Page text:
The Top 3 Reasons People Fail to Sleep Well


Hut: What are the top three reasons people fail when it comes to sleep?

Dan: The top three reasons people fail when it comes to sleep, first and foremost, it would just simply be their daily rhythms and rituals. To have optimal sleep, we can’t be doing something different every single night. We can’t be involved in different activities right up until bedtime. We can’t be watching T.V., involved in our work e-mail or our work texting right up until bedtime.

We need to have daily rhythms or daily rituals, or whatever you want to call them, in order to start priming the body for sleep, in order to start signaling to the body, “Okay, this is my normal routine. I recognize this. I’m going to start secreting the hormones and neurotransmitters to calm the nervous system down, to calm the brain down,” and do these things so that you’re priming yourself for a better sleep quality.

You need to have your own ritual of what calms you down. This may be a warm shower or a warm bath. It may be staying away from the T.V. for the last hour at night. It may be not answering your work e-mail within two hours of bedtime. All these things play a big role in how you set up the stage to create the greatest environment that’s going to allow you to fall asleep when you should fall asleep.

Number two ties into number one in the fact that in the p.m. we should really be avoiding blue light exposure. It’s been demonstrated within research and there are actual full therapies known as light therapy now in order to retrain people’s sleep/wake cycles. What we’ve found in recent research is that blue light exposure to the eyeballs at night time decreases melatonin secretion from the pineal gland in the brain.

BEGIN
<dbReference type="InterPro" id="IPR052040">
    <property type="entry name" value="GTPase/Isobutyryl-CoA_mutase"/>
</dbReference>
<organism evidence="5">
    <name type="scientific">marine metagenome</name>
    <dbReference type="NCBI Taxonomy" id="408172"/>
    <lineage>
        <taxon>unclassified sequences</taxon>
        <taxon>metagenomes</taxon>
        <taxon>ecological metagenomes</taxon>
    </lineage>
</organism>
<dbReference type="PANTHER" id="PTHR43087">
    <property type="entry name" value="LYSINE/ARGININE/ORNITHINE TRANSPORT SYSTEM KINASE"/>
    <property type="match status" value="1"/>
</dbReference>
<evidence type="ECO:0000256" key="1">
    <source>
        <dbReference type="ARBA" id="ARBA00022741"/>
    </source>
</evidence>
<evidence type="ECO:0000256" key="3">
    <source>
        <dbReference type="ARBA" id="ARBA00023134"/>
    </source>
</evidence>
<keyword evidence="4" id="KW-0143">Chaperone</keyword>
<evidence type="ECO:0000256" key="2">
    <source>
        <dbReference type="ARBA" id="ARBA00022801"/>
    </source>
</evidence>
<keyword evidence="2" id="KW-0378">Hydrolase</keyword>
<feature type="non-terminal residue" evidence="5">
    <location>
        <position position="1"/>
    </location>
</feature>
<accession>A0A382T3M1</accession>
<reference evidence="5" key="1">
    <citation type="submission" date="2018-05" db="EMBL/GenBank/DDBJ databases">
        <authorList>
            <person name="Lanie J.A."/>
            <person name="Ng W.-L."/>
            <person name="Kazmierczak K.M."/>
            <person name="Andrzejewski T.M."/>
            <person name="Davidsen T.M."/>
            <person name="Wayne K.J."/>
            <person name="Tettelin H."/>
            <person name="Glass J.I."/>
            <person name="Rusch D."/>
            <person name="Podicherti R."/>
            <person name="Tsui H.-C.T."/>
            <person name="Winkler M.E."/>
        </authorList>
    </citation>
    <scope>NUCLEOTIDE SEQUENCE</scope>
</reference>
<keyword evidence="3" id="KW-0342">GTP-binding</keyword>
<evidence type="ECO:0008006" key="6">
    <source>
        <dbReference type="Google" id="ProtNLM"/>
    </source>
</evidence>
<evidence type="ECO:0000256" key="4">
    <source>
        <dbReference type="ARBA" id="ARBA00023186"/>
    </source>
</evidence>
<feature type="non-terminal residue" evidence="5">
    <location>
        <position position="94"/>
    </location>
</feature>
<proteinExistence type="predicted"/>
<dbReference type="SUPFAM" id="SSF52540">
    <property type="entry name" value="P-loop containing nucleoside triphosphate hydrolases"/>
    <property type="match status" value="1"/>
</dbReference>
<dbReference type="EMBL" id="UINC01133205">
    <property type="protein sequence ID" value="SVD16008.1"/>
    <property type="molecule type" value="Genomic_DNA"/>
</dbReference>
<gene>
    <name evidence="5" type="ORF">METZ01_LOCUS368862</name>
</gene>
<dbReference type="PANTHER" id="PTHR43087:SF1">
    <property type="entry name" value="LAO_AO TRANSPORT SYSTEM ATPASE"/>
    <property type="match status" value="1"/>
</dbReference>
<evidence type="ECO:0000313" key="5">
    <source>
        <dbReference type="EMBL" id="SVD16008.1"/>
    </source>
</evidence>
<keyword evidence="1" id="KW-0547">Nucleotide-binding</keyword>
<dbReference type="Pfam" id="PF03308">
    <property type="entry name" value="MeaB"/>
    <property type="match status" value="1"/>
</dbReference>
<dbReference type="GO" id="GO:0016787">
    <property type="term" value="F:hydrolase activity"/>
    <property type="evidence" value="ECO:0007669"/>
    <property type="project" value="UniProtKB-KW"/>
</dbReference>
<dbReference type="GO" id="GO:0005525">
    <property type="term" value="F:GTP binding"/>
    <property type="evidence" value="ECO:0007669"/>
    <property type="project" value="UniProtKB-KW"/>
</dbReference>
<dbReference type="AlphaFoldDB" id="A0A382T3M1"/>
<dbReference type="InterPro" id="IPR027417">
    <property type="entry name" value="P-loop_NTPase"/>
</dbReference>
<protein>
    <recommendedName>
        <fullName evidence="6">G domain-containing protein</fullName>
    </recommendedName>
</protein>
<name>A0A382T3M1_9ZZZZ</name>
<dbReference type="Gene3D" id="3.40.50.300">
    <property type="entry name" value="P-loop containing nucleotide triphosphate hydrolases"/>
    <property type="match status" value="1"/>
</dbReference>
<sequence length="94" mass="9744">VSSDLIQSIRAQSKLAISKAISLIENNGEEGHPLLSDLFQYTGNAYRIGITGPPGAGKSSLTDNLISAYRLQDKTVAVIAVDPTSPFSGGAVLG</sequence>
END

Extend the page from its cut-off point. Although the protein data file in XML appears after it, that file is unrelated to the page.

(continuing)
Melatonin—a lot of you have probably heard about it. It’s a really popular supplement that people take when they’re trying to improve their sleep. Melatonin is a neurotransmitter secreted from the brain to signal to both fall asleep and stay asleep. That whole recovery process in the brain is kicked off by melatonin, but blue light exposure through the eyes decreases the secretion of melatonin, which therefore is going to delay the signaling and delay and affect the entire sleep-quality process.

What’s essentially happening is the brain is associating that blue light with daylight. It’s saying, “Okay, this is daylight right now. I don’t really need to be secreting any melatonin because this person’s still out and about.” That’s what’s happening. It’s been demonstrated more times than once to decrease and delay that whole sleep process. So many people are on their computer and T.V. or phone right before bed. They’re laying in bed on their phone. This is direct research showing that this affects that. So that would definitely be number two.

Number three would be improper supplementation. We’ve also seen in research, for example, adding vitamin D in later in the day is associated with decreasing sleep quality. Why? Vitamin D comes from the sun. Your body is saying, “Hey, if I just had 400 IU of vitamin D, why are we trying to go to sleep right now? It’s affecting sleep quality later in the day.

Fish oil immediately before bed has also been shown to decrease sleep quality. A lot of people take vitamin D and a lot of people take fish oil—and they should. They are very healthy, good supplements but let’s keep them earlier in the day when it’s not going to affect our sleep.

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